•  » » » » » 5 weeks ago, # ^ | ← Rev. 2 →   0 I did it using similar dp. But then I found out that number of ways to select x leaves doesn't equal number of strategies
•  » » » » » » 5 weeks ago, # ^ |   0 If the number of leafs in the tree that represents some grid is $x$, then the minimum number of times we need to play the game is equal to $x$, and since 2 trees that represents 2 grids are different if and only if the 2 grids are different, the number of different trees that represents a grid and has exactly $x$ leafs is the answer to our problem.
•  » » » » » » » 5 weeks ago, # ^ |   0 Ok, some strategy (1 means array down, 0 means array to the right): Strategy #1: 1 1 1 0 0 1 0 0 Strategy #2: 1 1 1 0 1 1 0 0 In both strategies leaves are: {1,1}, {1,2}, {1,3}, {3,1} 
•  » » » » » » » » 5 weeks ago, # ^ |   0 Sorry, it seems my description was misleading. It's not the number of ways to choose leafs in the tree that we want, it's the number of different trees that has $x$ leafs that we want. Two different trees may have the same set of leafs as long as their structure(edges) are different.
•  » » 7 weeks ago, # ^ |   0 any hint for problem D ?
•  » » » 7 weeks ago, # ^ |   0 Using elements of array B, we can generate all the multiples of g (the gcd of the array B). That means we can change the value of every element in A by a minimum of g. So to make the entire array A equal, we should just check the value of A[i]%g. If it is same for every i, then the answer is yes, else no.
 » 7 weeks ago, # |   +5 How to solve F? I tried to use bruteforce but got wa on test 4.
•  » » 2 weeks ago, # ^ | ← Rev. 2 →   0 Hello, I solved it by doing dp. The state is f(The chair Essa is currently at, current round) = whether Essa can win or not. With this you have only 2 transitions. Go to right length_son[current_round], or go left length_song[current_round].Also, in order to make transitions in O(1). You need to precalculate for each round, If you are at chair with number i, and go right/left len length_song[current_round] where you end at. Total complexity O(N*N)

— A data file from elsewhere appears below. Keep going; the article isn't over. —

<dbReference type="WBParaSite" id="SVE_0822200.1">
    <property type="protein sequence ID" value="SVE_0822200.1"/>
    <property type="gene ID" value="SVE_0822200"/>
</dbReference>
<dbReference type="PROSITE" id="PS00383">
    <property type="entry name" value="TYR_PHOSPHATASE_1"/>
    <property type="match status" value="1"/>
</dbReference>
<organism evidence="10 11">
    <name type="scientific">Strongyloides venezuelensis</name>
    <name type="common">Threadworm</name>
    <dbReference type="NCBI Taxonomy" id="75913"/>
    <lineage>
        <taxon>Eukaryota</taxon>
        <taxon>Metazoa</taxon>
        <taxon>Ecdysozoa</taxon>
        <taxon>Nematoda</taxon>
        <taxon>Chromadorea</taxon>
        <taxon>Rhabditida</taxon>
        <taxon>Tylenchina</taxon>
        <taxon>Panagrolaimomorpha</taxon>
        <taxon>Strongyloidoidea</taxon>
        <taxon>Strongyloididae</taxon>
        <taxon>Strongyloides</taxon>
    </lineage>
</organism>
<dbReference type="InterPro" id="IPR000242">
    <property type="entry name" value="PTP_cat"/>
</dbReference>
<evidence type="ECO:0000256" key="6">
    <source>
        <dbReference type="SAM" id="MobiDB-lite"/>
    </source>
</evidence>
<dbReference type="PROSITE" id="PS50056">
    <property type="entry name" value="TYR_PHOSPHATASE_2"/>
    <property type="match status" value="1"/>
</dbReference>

•  » » » 11 days ago, # ^ |   +5 Problem solved, thanks.
•  » » » » 11 days ago, # ^ |   0 Awesome :D
 » 7 weeks ago, # |   +1 Any hint for problem D ?
•  » » 3 weeks ago, # ^ |   0 Learn diophantine equation. Then you'll get hint
 » 5 weeks ago, # |   0 how to solve problem E？
•  » » 6 days ago, # ^ |   0 Hello, Here I explained the first part, that is to find 2 nodes that form a diameter on a subtree (there is also the code). For the second part, we need to notice that the best place where we can join 2 subtrees is in the Radius of a Diameter (like the middle point of diameter) (it can be proven that doing this it minimizes the maximum distance for all Diameters). The problem now is that it can be an edge. But we can try the 2 adjacent nodes. So now the problem is given 2 nodes, find the center. This can be done with Binary lifting and sparse tables. Total complexity O(NlogN)
 » 2 weeks ago, # |   0 why does this solution doesn't work for 102263H - Steaks it gives me WA on test 50 ll n, k,ans=0; cin >> n >> k; n *= 2, k *= 2; ans = (n + k - 1) / k; ans *= 5*1ll; cout << ans; 
•  » » 13 days ago, # ^ |   0 Check this case: 57 83646 Answer is 10
•  » » » 6 days ago, # ^ | ← Rev. 2 →   0 why the answer is 10 i thought it would be 5 ? is the pans can't work parallel or whatUPD : AC Got it Now
 » 10 days ago, # | ← Rev. 3 →   0 Can anyone please say why the following solution Python code doesn't work for 102263L — Burgers. Give some failure exampleUpdate: Not needed now, thanks